This situation has very good reasons. It appears that members of the band are all immigrants from anglophone countries. We can find here representatives of Great Britain, Canada, and Australia. Some of them experienced their very first contact with this kind of music in times of so-called 2nd wave of ska. These inspirations have quite strongly influenced The Red Stripes during their 7 years existence, but don’t expect The Specials or The Selecter here. Essentially it’s mostly traditional ska, some rocksteady, it can be very soulful, and there’s a dub flavor too.
The Red Stripes – Made In Hong Kong
I’ve been trying to write this article for the last three months. I’ve become a true king of procrastination, yet at the same time I actually listened to this record for at least 30 times. On the one hand I was simply motivating myself to write a review. On the other, I really had lots of fun hearing it over and over. There are some albums you treat as a piece of art and there are some that are supposed to be pure entertainment. Not saying anything wrong about the artistic level of “Made In Hong Kong”, I most certainly put it in the second category.
Despite some quite serious socio-political lyrics you just hear how much fun the band had while making music. My positive reception is probably influenced by some connotations – to this day I’m not sure if the singer here is actually Fred Croft and not Bucket of The Toasters. Maybe it’s just me but this resemblance is hitting. If that wasn’t enough in “Can’t Stand The Heat”, despite the quite fast tempo he suddenly starts to sound like Judge Dread and I’m more and more confused yet very satisfied by all this.
There’s also a female voice here. Sarah Watson is pretty good as a second vocal. Usually she perfectly complements Fred but sometimes she has some more space to show off as in really great “Train Wreck” or totally Motown and probably my favorite “Mercy (Show a Little)”. But there’s one song where something went very wrong. I’m talking about “When The Darkness Returns”. It’s a very good song altogether, brings to mind some newish Madness stuff. Its idea is to make a dialogue between vocalists. Unfortunately key elements of the female part sound so flat that it hurts. It’s surprising that with such a greatly produced album no one picked up that something is wrong here.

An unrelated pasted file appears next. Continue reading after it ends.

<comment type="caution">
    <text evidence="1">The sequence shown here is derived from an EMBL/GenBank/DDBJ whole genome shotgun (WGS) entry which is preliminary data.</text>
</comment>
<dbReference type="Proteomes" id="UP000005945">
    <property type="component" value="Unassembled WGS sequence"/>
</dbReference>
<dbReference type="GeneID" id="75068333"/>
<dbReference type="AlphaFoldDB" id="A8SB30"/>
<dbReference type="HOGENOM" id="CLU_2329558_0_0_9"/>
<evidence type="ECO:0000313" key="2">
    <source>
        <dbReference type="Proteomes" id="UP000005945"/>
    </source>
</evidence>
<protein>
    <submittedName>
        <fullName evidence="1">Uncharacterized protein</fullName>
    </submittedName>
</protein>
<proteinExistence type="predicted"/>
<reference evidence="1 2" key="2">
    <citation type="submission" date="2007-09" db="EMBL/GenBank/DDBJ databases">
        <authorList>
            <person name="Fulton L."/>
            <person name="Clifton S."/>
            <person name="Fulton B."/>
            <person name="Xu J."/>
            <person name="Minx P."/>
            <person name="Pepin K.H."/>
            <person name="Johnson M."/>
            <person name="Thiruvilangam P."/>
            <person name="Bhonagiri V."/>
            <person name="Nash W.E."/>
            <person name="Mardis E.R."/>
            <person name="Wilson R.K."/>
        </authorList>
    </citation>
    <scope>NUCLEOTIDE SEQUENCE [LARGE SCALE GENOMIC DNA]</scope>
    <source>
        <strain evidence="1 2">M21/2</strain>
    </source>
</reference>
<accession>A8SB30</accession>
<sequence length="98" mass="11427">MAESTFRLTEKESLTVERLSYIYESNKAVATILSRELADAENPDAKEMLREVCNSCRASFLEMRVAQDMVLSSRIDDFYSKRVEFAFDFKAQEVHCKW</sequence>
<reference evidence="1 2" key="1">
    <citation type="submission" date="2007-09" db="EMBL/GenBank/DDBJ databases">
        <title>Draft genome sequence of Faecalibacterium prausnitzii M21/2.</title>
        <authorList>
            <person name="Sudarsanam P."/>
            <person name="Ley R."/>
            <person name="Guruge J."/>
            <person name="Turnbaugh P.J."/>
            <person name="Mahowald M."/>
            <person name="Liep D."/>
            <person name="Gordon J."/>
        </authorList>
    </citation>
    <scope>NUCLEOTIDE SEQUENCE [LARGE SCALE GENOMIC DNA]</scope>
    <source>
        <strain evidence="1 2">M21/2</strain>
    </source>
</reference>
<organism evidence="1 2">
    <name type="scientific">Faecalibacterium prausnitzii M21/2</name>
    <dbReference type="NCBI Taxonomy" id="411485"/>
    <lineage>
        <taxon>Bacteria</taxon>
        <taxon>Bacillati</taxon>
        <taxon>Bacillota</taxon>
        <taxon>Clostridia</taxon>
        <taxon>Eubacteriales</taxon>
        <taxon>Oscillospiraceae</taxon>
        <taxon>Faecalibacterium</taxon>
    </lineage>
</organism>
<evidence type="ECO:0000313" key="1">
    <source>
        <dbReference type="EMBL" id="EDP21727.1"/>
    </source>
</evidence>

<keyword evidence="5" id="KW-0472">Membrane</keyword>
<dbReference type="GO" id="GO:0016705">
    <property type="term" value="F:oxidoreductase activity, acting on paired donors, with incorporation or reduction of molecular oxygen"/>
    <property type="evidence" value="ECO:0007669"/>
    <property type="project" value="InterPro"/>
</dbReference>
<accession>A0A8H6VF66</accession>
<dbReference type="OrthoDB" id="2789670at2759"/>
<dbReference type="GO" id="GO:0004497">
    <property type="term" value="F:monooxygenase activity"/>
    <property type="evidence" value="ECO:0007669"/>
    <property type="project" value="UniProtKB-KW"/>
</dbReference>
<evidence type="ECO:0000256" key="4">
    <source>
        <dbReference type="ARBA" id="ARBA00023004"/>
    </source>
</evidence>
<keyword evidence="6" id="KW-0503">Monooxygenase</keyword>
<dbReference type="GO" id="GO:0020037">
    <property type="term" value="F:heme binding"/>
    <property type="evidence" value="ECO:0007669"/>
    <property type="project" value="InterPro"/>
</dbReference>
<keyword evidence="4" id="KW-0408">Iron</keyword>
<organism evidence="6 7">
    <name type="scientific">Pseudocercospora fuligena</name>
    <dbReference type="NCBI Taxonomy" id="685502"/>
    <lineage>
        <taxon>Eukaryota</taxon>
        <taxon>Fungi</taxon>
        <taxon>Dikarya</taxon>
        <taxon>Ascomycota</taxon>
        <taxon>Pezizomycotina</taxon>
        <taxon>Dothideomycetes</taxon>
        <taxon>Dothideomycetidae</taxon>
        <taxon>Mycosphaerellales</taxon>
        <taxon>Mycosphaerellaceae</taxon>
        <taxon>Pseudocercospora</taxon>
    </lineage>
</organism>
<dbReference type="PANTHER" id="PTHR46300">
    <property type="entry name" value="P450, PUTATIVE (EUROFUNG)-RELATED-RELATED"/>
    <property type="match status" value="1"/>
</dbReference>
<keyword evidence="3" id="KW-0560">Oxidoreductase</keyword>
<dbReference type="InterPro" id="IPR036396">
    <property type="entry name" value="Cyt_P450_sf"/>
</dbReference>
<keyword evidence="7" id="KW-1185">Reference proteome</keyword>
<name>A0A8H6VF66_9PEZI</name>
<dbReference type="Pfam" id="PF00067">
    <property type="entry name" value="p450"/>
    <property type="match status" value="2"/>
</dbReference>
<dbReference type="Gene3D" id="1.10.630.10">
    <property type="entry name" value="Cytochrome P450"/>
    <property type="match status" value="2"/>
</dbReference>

While we’re at production, it’s worth saying that the one responsible for it is King Zepha – a prominent personality of the British scene. Album was recorded on analog equipment in legendary Avon Studios which in the past hosted Gorillaz and Blur, among others. I have to admit that everything sounds excellent here. 3-piece brass section (trumpet, trombone, and saxophone) does a truly great job. Their effort is simply invaluable in fast tunes like “Big Boss Man”, “Can’t Stand The Heat” or “Do The Ska” as well as in those more atmospheric – “Train Wreck” steps out here, but it’s only slightly better than “55 Minutes Later”. It’s fair to say that half of the power of these songs comes directly from the pipes. It’s supplemented with clearly audible keyboards and occasionally with marimba, which adds some Caribbean mood.
The longer I think about it the more I’m sure that’s a very good album. You could say that apart from distinguishable vocalist’s voice there’s nothing here to make this album stand out above what I’m used to listening. But the thing is right now I listen to it for the n-th time and I’m having no less fun than three months ago. There are no bad tracks here (despite that flawed one I already mentioned). Every single one is unique, recognizable, and most importantly memorable and that’s not at all obvious on many records. Even the closing “Made In Hong Kong Dub” is a very solid finish that beautifully sums up this almost 40-minute musical trip. You should make yourself acquainted with The Red Stripes’ latest achievement and I strongly recommend it.
The album was released by Mad Sound Records and is available in digital, on CD, and red vinyl. I’ll just add that the beautiful cover alone is worth spending a few bucks on a physical record. You can do your shopping on the band’s website, Bandcamp or for example at Jump Up Records.